I'll get to the rest of this thread later, but the Rebellion basically never had the support of anybody of consequence, and succeeded only through force of conquest and unbridled aggression against the Core.
  7. Esg Jedi Grand Master

    Member Since:
    Sep 2, 2012
    star 4
    Warloardism says hello
  8. DarthCane Force Ghost

    Member Since:
    May 30, 2002
    star 4
    Huh ... Alderaan? Corellia? Chandrila? The three founding resistance movements of the Rebel Alliance? Sure, those aren't Core Worlds. Maybe they didn't have full,and official government support on those planets, but then again by that definition the Vichy Government of France should have been left in charge after WWII. Or the US should have remained a British colonial possession following the capture of New York City and Philadelphia with their substantial Loyalist elements.

    And if the Rebellion never had the support of anybody of consequence, it speaks rather poorly of Palpatine and the Imperial military that they ended up consigned to the ash heap of history by such a rabble ;)
  9. Mechalich Force Ghost

    Member Since:
    Feb 2, 2010
    star 4
    I am well aware that you will never accept that the Rebellion had actual support in the Core, so I'm just going to say I contest that statement and believe your viewpoint to be incorrect on that matter and move on to address the second part of the statement - that the Core contains the majority of the galactic populace.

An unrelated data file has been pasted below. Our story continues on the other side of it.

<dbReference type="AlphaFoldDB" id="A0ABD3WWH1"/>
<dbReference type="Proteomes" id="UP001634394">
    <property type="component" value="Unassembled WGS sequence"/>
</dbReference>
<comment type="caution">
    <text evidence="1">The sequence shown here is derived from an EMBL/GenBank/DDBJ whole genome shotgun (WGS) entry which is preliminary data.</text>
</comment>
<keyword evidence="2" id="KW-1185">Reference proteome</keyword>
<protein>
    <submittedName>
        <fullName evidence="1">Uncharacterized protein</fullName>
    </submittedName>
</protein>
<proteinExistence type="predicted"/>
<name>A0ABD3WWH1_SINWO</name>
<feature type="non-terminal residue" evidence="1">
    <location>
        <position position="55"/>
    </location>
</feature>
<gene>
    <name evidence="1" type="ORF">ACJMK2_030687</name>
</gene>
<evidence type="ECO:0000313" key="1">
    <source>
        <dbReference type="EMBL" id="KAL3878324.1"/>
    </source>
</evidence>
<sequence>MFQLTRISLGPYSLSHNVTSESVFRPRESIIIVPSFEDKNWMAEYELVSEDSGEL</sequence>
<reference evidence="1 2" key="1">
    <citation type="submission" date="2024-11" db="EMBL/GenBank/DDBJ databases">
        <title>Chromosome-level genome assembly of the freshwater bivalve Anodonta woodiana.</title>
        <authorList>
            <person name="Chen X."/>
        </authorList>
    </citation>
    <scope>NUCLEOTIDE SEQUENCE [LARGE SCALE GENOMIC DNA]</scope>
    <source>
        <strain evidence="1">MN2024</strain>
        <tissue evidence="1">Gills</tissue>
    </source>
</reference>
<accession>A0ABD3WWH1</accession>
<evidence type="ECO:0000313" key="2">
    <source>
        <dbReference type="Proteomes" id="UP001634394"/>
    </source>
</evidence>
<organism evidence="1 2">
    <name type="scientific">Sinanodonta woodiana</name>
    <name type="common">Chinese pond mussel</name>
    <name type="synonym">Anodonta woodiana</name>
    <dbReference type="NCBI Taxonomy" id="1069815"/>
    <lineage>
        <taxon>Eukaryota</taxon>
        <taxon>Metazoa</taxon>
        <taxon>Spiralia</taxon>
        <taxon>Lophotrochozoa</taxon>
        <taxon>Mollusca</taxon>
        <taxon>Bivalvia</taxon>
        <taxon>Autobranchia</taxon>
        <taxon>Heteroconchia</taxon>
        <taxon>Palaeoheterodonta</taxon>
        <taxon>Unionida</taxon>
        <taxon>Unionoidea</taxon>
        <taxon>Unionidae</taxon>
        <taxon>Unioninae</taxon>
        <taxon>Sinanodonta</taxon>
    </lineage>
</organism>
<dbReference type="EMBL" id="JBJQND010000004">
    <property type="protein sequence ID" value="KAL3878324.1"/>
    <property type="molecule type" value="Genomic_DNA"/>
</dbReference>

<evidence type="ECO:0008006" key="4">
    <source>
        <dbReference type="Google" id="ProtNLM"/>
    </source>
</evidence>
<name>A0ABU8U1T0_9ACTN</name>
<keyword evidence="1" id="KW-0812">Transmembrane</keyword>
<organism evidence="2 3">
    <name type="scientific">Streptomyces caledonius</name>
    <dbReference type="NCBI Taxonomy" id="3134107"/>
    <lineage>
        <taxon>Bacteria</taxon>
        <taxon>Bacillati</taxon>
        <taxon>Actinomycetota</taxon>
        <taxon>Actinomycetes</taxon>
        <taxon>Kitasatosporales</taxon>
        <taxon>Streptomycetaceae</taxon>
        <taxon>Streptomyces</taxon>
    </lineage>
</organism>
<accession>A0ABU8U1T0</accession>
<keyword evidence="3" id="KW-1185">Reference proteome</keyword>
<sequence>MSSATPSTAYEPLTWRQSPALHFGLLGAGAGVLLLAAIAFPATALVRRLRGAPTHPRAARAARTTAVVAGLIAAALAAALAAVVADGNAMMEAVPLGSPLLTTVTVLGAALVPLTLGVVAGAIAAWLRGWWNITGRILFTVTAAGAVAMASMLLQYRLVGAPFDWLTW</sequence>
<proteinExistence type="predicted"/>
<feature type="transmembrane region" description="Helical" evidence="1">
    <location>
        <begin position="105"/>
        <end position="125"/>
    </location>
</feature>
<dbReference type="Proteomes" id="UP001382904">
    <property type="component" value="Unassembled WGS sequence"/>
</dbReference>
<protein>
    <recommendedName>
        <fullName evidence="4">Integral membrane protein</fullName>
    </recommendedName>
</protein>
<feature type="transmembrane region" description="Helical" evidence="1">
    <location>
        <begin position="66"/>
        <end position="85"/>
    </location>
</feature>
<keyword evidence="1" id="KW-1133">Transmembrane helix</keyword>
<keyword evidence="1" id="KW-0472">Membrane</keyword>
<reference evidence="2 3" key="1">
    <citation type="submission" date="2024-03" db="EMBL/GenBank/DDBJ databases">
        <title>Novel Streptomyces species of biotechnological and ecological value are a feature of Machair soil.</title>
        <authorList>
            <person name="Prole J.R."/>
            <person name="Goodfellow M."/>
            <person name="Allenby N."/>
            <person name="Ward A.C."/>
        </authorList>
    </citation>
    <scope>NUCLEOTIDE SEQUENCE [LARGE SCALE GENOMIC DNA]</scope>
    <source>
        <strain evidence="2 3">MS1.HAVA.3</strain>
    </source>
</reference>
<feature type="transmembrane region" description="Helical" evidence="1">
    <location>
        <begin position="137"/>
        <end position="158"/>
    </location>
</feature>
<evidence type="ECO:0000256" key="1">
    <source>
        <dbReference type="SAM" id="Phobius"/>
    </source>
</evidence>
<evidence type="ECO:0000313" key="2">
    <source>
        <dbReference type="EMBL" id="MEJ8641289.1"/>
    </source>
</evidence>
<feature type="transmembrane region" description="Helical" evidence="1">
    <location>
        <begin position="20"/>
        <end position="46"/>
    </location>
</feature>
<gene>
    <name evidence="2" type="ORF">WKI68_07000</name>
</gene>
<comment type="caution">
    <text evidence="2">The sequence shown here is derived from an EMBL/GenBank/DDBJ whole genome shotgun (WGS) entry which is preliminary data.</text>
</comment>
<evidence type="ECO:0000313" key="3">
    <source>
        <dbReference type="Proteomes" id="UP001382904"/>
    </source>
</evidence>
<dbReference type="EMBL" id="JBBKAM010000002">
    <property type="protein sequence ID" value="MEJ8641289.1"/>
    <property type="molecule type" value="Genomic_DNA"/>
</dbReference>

First, a bit about area. Using ImageJ and the galactic map from the Atlas, I took and measured the area of polygons representing both the Core Worlds and the rest of the settled galaxy minus the Core. These are by necessity approximations, it being unclear where exactly the boundary of settled space versus the unknown regions lies, and the polygonal mapping being somewhat imperfect, but I'd say they're within ten percent. According to those numbers the Core Worlds constitute 3.4% of the total settled area in the galaxy (and 2.1% of the galaxy as a whole).

    Now, obviously area does not properly proxy the Core Worlds, which are, after all, surely considerably more populous than the galactic norm. On the temp boards I had a complex analysis regarding planetary categorization, including population, that broke the planets of the galaxy into four groups: full imperial members, planets with imperial representation, known planets without representation, and unknown planets. Speculating from canon figures in the Atlas, the number of planets in each group worked out like this:

    [IMG]


    Now, assuming planets are distributed equally across the galaxy (obviously in-accurate, I'll get to that in a minute), at 2.1% of galactic area, the Core Worlds would contain 23 million planets. Still, to counteract for habitation and settlement biases, let be real generous and just flat double that, give the Core 46 million inhabited planets. Then we can determine what percentage of each planetary category lies in the core and calculate an estimate of total core population versus the rest of the galaxy.

    Imperial Full Members: probably very heavy in the Core, certainly, but not completely. Some are surely in the Colonies, and we know of planets like Eriadu, Muunilist, Bastion, and the like that even in the Outer Rim. Still, I'll be generous and give the Core 85% of those worlds. That's 1,487500 planets and 14.9 quadrillion people.

    Imperial Representation: This category, presumably makes up the balance of the rest. 46 million - 1.49 - 2.3 = 42.2 million planets, And 42.2 quadrillion people.